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Can Legal Advice Privilege Protect Advice Given by a Non-Lawyer?

23rd January 2013

On the 23rd of January 2013, the Supreme Court handed down judgement in R (on the application of Prudential plc and another) (Appellants) v Special Commissioner of Income Tax and another (Respondents) which addressed the scope of legal advice privilege.

In Three Rivers (No 6) [2005] 1 AC 610, the House of Lords stated that legal advice privilege and litigation privilege are two distinct ‘sub-heads’ of Legal Professional Privilege or ‘LPP’. LPP provides protection for parties to litigation against having to disclose certain material. Litigation privilege protects any document which has been created principally for use in litigation. Legal advice privilege protects any material offering legal advice, whether it had been created principally for litigation or not.

HMRC sought disclosure of documents containing the details of transactions made by Prudential in accordance with a tax avoidance scheme, which had been devised by Price Waterhouse Coopers in 2004. The scheme itself had been disclosed by PWC to HMRC, in accordance with part 7 of the Finance Act 2004. Prudential disclosed many of the documents requested by HMRC but refused to disclose a set of documents which, they said, attracted legal advice privilege. HMRC obtained authorisation from the Special Commissioner to issue notices requiring disclosure of these documents. These notices were issued to Prudential who then applied for Judicial Review to challenge the validity of the notices. The High Court refused the application and a subsequent appeal to the Court of Appeal failed.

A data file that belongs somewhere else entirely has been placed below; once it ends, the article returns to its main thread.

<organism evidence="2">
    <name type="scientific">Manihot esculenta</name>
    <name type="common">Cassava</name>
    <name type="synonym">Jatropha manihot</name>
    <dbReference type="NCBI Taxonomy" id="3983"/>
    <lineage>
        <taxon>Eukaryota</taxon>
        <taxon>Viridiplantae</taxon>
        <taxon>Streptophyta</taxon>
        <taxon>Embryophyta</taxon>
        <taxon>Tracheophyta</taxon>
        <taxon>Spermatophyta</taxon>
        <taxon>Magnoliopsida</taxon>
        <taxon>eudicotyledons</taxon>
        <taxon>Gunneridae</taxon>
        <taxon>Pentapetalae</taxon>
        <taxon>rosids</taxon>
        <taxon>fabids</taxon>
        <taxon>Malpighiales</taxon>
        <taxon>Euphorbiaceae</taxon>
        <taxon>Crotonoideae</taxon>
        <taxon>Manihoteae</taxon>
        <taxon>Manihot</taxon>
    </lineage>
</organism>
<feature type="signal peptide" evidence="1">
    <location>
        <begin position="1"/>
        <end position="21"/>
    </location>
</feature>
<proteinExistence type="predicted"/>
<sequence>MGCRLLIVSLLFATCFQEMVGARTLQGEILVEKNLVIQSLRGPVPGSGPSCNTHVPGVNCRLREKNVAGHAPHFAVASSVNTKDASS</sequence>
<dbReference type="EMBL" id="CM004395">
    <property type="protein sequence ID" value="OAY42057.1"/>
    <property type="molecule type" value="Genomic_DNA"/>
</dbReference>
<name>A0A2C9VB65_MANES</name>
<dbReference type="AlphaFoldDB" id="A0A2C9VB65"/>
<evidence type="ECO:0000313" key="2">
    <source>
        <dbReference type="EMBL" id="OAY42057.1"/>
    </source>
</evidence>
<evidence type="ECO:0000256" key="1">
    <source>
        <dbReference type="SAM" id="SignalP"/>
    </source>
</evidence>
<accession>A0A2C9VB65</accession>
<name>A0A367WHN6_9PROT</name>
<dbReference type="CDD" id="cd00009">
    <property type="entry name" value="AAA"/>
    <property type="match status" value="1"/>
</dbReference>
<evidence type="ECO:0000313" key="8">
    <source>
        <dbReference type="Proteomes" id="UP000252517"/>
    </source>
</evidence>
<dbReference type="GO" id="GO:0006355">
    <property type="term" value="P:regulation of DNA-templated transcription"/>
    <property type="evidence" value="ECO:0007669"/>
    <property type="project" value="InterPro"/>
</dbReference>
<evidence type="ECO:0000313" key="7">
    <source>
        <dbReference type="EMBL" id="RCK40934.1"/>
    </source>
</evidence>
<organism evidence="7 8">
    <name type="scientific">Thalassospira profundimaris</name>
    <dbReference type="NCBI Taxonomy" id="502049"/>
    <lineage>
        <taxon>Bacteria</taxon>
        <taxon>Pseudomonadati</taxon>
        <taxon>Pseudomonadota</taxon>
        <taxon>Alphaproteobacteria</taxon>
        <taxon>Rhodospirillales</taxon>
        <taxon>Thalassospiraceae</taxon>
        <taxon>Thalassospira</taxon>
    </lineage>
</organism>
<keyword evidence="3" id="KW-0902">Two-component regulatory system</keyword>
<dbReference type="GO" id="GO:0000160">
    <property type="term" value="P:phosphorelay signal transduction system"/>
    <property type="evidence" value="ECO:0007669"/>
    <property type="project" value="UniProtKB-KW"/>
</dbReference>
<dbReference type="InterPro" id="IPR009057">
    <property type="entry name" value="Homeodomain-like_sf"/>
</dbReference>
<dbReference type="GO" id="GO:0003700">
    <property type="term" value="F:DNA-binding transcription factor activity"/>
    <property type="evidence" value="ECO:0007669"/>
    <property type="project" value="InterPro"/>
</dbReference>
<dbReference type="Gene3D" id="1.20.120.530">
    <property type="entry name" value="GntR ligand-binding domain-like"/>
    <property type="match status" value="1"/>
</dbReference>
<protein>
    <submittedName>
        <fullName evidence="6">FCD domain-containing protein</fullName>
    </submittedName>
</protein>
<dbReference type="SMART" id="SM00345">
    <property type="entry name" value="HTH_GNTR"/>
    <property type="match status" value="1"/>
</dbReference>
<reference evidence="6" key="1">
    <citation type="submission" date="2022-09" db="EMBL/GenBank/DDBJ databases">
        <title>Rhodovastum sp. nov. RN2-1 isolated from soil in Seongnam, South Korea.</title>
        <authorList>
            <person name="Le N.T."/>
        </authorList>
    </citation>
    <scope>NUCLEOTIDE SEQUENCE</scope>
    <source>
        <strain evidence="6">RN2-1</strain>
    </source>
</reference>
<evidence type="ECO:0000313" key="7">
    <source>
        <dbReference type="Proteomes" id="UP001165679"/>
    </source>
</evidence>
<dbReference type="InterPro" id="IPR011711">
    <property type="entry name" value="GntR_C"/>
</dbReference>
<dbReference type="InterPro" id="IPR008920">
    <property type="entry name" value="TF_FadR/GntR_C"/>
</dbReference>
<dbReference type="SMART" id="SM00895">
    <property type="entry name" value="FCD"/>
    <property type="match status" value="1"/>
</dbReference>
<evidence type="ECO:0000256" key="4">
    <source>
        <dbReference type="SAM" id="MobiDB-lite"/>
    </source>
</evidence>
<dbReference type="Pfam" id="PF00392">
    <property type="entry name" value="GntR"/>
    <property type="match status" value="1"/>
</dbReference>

Before the Supreme Court, Counsel for Prudential argued that legal advice privilege was a common law right, created by Judges, which could be applied and extended in order to accord with the principles underlying that right. The rule of law required that the right should apply to legal advice obtained from any professional, irrespective of whether or not they were a lawyer.

Counsel for the Special Commissioner argued that parliament had legislated on the assumption that legal advice privilege was restricted to communications with members of the legal profession, and extending it beyond that remit would involve a sensitive policy decision which was best left to parliament.

The majority of the Supreme Court agreed with the arguments advanced on behalf of the Special Commissioner. Extending legal advice privilege to non-lawyers would expand it beyond its current limits, which have remained in place throughout coherent Judicial statement, legislation, and throughout the course of parliament’s own deliberations on the issue. It would involve difficult questions of policy, which are more properly decided by parliament. Such an expansion by the Court would also give rise to uncertainty as to which advice would be covered, and the possibility of inconsistency in application by the lower Courts.

Lord Sumpton, dissenting, stated that legal advice privilege ‘is a substantive right of the client, whose availability depends on the character of the advice which he is seeking and the circumstances in which it is given. It does not depend on the adviser’s status, provided that the advice is given in a professional context’.

The judgement means those seeking to protect documents drafted by non-lawyers will have to rely on litigation privilege. This was not open to Prudential, who could not argue that the documents containing the details of the transactions had been created for the purposes of litigation.

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